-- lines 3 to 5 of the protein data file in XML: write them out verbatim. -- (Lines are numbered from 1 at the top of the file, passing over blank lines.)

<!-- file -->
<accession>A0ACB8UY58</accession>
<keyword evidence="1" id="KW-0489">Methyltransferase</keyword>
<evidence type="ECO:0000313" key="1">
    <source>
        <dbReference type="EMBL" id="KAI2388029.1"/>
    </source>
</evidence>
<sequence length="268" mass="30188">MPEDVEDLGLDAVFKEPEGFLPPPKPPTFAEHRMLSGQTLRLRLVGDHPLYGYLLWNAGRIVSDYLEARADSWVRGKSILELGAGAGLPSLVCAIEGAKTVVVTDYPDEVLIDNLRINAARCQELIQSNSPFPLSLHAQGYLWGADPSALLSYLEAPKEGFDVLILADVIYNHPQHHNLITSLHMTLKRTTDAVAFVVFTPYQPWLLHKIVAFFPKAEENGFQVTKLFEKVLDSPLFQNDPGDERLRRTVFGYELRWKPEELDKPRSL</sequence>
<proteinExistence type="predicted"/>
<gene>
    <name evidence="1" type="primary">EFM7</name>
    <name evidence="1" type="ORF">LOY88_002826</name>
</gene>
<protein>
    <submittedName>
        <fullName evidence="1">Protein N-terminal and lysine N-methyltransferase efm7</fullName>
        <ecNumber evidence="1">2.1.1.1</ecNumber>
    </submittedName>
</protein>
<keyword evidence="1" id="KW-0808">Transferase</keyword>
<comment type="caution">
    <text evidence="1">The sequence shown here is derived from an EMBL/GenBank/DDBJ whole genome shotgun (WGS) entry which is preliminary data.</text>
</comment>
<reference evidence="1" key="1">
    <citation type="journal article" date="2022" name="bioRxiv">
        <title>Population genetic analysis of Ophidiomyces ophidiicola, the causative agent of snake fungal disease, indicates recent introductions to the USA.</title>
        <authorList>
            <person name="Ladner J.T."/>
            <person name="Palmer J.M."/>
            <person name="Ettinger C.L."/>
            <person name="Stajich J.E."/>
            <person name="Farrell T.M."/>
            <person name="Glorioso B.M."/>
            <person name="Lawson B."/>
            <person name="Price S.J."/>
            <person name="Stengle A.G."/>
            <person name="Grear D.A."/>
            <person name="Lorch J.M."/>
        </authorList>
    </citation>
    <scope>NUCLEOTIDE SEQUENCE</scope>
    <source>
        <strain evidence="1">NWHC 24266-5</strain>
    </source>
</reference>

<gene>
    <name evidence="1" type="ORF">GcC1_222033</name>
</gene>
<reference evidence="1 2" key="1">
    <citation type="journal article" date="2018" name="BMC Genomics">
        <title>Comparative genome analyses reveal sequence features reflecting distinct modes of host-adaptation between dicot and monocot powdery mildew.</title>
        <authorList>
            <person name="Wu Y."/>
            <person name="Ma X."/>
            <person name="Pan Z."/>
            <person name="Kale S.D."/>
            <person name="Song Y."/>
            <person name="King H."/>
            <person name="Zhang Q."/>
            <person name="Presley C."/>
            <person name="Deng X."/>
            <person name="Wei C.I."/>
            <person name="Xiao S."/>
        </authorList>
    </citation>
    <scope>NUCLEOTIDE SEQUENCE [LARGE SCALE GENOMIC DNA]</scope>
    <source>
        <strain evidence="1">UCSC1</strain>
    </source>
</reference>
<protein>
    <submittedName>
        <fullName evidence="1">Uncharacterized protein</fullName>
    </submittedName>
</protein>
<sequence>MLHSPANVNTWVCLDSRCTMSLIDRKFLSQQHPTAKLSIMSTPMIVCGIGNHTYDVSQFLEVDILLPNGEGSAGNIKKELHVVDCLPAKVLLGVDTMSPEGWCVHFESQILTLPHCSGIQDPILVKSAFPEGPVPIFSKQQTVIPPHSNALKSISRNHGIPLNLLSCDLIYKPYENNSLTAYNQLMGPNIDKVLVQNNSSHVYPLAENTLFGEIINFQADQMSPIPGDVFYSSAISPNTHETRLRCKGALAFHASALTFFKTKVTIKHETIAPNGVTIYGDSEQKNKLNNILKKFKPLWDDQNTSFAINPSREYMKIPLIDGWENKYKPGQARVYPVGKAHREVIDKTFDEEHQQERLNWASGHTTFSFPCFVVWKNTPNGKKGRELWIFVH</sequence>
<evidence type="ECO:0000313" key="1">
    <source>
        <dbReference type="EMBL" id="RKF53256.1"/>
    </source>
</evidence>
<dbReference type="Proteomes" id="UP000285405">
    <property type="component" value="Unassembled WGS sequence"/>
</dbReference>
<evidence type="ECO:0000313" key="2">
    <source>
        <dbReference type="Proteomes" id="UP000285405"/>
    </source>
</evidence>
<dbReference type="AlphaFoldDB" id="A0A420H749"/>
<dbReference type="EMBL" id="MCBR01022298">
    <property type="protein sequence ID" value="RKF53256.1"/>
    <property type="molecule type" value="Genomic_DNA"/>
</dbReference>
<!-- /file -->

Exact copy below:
<evidence type="ECO:0000313" key="1">
    <source>
        <dbReference type="EMBL" id="KAI2388029.1"/>